Welcome to Lexington’s weekly round-up of media news and the latest moves in journalism. To subscribe please email 


Access denied

Paywalls are becoming more popular, but most news access remains free. That’s according to new research by the Reuters Institute for the Study of Journalism which found that more than two-thirds (68%) of newspapers across seven countries in the EU and US are operating ‘some kind of paywall’. The average monthly subscription price is £12.21, with the Financial Times being the most expensive. On average, the UK charges the most for newspapers (£15.12 per month) among the countries featured, but has the lowest proportion of titles that charge fees.

No Change (UK) here

Friday’s episode of the BBC One’s Have I Got News for You was pulled because it risked impinging on broadcast guidelines around the upcoming European Parliament elections. Change UK’s leader Heidi Allen had been booked as a guest, but the BBC said that her appearance risked flouting balance rules in the run up to the elections. Change UK has written to director general Lord Tony Hall demanding that the BBC urgently reviews its coverage of the party after the episode was pulled and the party was barred from a BBC Wales candidates’ debate. Questions have been raised as Heidi Allen isn’t standing as an MEP candidate and the Brexit Party’s Nigel Farage was a panellist on Thursday’s Question Time.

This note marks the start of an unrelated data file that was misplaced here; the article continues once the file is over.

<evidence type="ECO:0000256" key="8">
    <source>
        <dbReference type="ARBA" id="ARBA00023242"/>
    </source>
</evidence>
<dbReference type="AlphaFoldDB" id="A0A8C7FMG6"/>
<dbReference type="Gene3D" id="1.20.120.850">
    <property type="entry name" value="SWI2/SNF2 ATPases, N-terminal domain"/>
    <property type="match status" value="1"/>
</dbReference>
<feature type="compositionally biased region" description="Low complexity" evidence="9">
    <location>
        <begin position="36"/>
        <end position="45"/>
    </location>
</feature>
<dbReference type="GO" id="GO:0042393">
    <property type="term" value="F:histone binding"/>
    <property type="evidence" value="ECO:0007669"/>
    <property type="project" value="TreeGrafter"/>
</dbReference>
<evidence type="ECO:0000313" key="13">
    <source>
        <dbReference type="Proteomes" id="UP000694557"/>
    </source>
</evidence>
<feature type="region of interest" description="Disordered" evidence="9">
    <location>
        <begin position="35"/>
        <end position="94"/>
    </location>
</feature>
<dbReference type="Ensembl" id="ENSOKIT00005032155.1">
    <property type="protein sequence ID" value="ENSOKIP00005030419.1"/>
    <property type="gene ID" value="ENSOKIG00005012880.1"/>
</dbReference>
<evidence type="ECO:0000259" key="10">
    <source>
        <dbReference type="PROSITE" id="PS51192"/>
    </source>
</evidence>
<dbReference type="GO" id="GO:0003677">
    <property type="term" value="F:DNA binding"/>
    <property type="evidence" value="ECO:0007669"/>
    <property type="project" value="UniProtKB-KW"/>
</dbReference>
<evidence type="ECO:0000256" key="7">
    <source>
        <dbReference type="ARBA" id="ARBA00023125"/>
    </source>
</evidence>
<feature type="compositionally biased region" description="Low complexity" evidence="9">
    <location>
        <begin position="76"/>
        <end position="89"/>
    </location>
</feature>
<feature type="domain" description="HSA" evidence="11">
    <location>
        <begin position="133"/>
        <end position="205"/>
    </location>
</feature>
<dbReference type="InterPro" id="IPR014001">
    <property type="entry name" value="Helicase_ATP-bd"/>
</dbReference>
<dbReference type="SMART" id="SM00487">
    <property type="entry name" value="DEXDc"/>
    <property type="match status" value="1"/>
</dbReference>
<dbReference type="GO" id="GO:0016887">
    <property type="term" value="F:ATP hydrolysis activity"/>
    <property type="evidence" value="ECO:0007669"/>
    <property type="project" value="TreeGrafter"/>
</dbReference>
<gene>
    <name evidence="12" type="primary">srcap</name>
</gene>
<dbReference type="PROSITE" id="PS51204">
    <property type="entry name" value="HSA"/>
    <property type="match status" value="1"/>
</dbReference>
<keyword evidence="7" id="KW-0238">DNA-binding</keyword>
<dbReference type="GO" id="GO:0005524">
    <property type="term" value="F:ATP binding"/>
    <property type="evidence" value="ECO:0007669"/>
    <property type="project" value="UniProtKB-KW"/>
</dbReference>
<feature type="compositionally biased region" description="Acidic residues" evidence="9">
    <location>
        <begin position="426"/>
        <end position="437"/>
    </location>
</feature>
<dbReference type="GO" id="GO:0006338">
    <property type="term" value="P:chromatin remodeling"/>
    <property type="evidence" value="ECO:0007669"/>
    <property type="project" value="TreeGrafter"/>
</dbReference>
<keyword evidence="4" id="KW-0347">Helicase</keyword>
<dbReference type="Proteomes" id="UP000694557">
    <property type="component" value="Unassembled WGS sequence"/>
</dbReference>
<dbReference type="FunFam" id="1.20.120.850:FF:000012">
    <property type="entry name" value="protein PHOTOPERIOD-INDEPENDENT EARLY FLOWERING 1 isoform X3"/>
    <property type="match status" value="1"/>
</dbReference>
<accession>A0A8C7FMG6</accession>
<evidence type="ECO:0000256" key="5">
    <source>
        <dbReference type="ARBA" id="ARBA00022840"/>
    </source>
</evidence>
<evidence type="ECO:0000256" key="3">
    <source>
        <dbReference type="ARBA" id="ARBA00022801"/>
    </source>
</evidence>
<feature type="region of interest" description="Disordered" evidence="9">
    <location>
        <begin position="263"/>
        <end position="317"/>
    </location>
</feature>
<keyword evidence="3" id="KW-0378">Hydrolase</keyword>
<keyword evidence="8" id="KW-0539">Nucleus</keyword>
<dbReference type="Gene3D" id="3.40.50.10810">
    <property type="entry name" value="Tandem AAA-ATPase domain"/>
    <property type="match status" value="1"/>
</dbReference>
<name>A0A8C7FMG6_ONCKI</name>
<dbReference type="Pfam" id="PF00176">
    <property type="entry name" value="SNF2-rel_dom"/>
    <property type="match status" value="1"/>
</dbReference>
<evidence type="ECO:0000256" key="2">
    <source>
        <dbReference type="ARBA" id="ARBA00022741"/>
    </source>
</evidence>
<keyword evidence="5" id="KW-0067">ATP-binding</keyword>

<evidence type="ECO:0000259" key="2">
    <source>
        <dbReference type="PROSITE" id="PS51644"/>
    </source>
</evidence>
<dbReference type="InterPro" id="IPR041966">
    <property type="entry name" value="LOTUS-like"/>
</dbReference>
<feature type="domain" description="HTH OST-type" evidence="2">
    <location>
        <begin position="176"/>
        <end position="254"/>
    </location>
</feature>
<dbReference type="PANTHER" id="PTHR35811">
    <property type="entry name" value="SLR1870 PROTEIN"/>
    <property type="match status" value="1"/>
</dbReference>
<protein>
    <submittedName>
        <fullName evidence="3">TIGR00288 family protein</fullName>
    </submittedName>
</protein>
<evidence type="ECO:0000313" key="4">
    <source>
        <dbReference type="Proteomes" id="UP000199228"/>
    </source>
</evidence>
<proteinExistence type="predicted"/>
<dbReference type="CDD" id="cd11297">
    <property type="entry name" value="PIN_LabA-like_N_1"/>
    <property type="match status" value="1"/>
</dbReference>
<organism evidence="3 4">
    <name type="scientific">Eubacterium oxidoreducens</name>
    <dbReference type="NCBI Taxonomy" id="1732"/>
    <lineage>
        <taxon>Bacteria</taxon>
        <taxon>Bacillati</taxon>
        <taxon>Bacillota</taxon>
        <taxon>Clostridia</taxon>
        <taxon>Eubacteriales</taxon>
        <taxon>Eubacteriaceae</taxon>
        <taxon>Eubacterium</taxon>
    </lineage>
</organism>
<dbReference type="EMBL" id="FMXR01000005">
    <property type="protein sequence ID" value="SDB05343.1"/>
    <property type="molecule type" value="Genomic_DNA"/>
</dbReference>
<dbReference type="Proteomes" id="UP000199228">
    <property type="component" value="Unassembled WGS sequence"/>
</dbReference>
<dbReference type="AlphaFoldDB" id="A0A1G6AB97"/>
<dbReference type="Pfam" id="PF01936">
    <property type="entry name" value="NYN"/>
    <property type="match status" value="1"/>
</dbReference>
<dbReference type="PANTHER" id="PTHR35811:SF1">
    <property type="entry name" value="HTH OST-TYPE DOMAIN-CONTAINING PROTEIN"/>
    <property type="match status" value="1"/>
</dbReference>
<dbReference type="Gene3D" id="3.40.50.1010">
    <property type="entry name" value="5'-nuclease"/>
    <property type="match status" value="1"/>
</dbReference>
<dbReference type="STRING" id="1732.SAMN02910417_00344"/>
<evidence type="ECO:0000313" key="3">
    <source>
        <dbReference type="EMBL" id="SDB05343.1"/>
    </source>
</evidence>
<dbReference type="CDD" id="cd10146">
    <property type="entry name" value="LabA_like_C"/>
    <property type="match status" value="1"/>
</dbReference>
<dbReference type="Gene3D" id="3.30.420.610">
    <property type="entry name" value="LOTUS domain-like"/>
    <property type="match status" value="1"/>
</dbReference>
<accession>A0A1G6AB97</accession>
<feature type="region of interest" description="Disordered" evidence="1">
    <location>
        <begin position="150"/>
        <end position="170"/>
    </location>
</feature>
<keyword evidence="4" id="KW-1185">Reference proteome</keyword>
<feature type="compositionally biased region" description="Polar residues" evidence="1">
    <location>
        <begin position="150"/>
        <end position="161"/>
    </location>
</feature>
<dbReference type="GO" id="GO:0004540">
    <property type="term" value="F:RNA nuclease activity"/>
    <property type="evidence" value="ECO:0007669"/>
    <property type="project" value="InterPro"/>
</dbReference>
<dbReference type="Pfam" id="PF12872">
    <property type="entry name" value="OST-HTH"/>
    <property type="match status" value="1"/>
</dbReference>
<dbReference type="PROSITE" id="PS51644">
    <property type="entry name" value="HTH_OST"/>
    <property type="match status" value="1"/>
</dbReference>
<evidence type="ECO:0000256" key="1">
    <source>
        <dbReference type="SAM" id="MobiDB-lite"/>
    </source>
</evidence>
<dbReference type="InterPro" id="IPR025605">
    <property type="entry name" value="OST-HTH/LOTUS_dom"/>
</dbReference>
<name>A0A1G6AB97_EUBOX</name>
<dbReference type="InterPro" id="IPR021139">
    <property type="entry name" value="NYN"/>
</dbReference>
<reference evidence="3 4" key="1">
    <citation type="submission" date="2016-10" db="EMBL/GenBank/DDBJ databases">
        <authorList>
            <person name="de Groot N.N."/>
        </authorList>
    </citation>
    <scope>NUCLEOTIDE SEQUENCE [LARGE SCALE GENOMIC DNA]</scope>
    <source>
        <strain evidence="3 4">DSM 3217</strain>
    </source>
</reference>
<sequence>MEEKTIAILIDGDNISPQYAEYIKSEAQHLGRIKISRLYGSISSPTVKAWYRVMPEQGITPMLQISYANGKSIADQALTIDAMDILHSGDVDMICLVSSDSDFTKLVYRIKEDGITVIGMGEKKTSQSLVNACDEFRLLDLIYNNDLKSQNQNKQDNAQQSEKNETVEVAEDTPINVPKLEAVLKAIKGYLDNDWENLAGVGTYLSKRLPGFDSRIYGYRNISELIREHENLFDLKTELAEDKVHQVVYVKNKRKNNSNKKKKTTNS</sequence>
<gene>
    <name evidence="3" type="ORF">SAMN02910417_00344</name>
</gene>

Speaking of Farage, the Mirror has fact-checked everything the Brexit Party leader said on Sunday’s episode of The Andrew Marr Show.

It really does matter

The News Media Association today launches its weeklong Journalism Matters campaign to ‘boldly and unashamedly champion journalism as a force for good in our society’. The campaign encourages newspapers across the country to explain to readers the ‘importance of trusted journalism to our democratic society’, a call which has already been answered by titles such as The Courier, The Press and Journal, and the Hereford Times, amongst others. 16 May will see local papers using the #TrustedNewsDay hashtag to show readers how quality news is produced.

Chop it up

Facebook’s new head of global affairs Nick Clegg has hit back at demands that the platform is broken up. Facebook’s co-founder Chris Hughes last week published a column in the New York Times criticising Mark Zuckerberg and calling for the company to be broken up, a sentiment that has been echoed by US presidential hopeful Kamala Harris. Speaking yesterday to CNN, Clegg said that data use, privacy and election interference were ‘complex issues’ but ‘chopping a great American success story into bits is not something that’s going to make those problems go away’.




Charlotte Lytton is now senior commissioning editor and special correspondent at The Telegraph.

Huw Oliver has been appointed commissioning editor for EMEA at TimeOut magazine.

Caroline Barrett has been appointed editor of The Sunday Telegraph’s Stella magazine.

Donato Paolo Mancini has joined the Financial Times in London to cover corporate news.



If your organisation needs communications advice, or you would like more information about how Lexington’s team of media experts can support you, please contact

To get our media round-up in your inbox every Monday, please email